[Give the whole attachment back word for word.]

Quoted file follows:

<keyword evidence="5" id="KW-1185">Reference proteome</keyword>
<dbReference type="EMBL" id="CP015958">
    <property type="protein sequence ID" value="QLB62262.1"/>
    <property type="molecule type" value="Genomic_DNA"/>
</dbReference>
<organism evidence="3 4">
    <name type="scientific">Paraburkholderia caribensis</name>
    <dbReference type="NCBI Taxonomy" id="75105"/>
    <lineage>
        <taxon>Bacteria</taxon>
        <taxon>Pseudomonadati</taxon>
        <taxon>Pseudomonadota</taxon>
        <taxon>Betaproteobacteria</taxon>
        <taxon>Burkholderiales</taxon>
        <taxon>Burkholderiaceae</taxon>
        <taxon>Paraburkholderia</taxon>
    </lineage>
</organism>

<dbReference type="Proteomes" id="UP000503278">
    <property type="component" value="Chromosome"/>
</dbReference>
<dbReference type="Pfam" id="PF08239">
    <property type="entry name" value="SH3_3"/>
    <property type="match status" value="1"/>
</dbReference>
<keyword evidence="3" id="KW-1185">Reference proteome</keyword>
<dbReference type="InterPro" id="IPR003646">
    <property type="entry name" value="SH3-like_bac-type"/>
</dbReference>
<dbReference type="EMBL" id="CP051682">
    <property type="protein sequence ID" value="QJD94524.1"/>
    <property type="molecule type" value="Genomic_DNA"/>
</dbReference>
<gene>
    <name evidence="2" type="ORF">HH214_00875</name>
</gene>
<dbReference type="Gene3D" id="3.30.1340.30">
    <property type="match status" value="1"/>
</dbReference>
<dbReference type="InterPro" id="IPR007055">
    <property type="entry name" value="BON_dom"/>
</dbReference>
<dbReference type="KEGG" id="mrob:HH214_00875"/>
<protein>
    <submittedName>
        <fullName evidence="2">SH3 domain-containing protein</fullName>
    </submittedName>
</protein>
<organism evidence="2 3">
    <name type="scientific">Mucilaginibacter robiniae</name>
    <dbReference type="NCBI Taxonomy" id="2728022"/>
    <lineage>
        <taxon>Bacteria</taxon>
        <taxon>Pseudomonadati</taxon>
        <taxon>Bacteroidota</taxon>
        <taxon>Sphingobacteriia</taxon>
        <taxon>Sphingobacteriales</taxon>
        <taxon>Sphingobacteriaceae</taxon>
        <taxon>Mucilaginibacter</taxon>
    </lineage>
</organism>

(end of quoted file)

<keyword evidence="5" id="KW-1185">Reference proteome</keyword>
<dbReference type="EMBL" id="CP015958">
    <property type="protein sequence ID" value="QLB62262.1"/>
    <property type="molecule type" value="Genomic_DNA"/>
</dbReference>
<organism evidence="3 4">
    <name type="scientific">Paraburkholderia caribensis</name>
    <dbReference type="NCBI Taxonomy" id="75105"/>
    <lineage>
        <taxon>Bacteria</taxon>
        <taxon>Pseudomonadati</taxon>
        <taxon>Pseudomonadota</taxon>
        <taxon>Betaproteobacteria</taxon>
        <taxon>Burkholderiales</taxon>
        <taxon>Burkholderiaceae</taxon>
        <taxon>Paraburkholderia</taxon>
    </lineage>
</organism>

<dbReference type="Proteomes" id="UP000503278">
    <property type="component" value="Chromosome"/>
</dbReference>
<dbReference type="Pfam" id="PF08239">
    <property type="entry name" value="SH3_3"/>
    <property type="match status" value="1"/>
</dbReference>
<keyword evidence="3" id="KW-1185">Reference proteome</keyword>
<dbReference type="InterPro" id="IPR003646">
    <property type="entry name" value="SH3-like_bac-type"/>
</dbReference>
<dbReference type="EMBL" id="CP051682">
    <property type="protein sequence ID" value="QJD94524.1"/>
    <property type="molecule type" value="Genomic_DNA"/>
</dbReference>
<gene>
    <name evidence="2" type="ORF">HH214_00875</name>
</gene>
<dbReference type="Gene3D" id="3.30.1340.30">
    <property type="match status" value="1"/>
</dbReference>
<dbReference type="InterPro" id="IPR007055">
    <property type="entry name" value="BON_dom"/>
</dbReference>
<dbReference type="KEGG" id="mrob:HH214_00875"/>
<protein>
    <submittedName>
        <fullName evidence="2">SH3 domain-containing protein</fullName>
    </submittedName>
</protein>
<organism evidence="2 3">
    <name type="scientific">Mucilaginibacter robiniae</name>
    <dbReference type="NCBI Taxonomy" id="2728022"/>
    <lineage>
        <taxon>Bacteria</taxon>
        <taxon>Pseudomonadati</taxon>
        <taxon>Bacteroidota</taxon>
        <taxon>Sphingobacteriia</taxon>
        <taxon>Sphingobacteriales</taxon>
        <taxon>Sphingobacteriaceae</taxon>
        <taxon>Mucilaginibacter</taxon>
    </lineage>
</organism>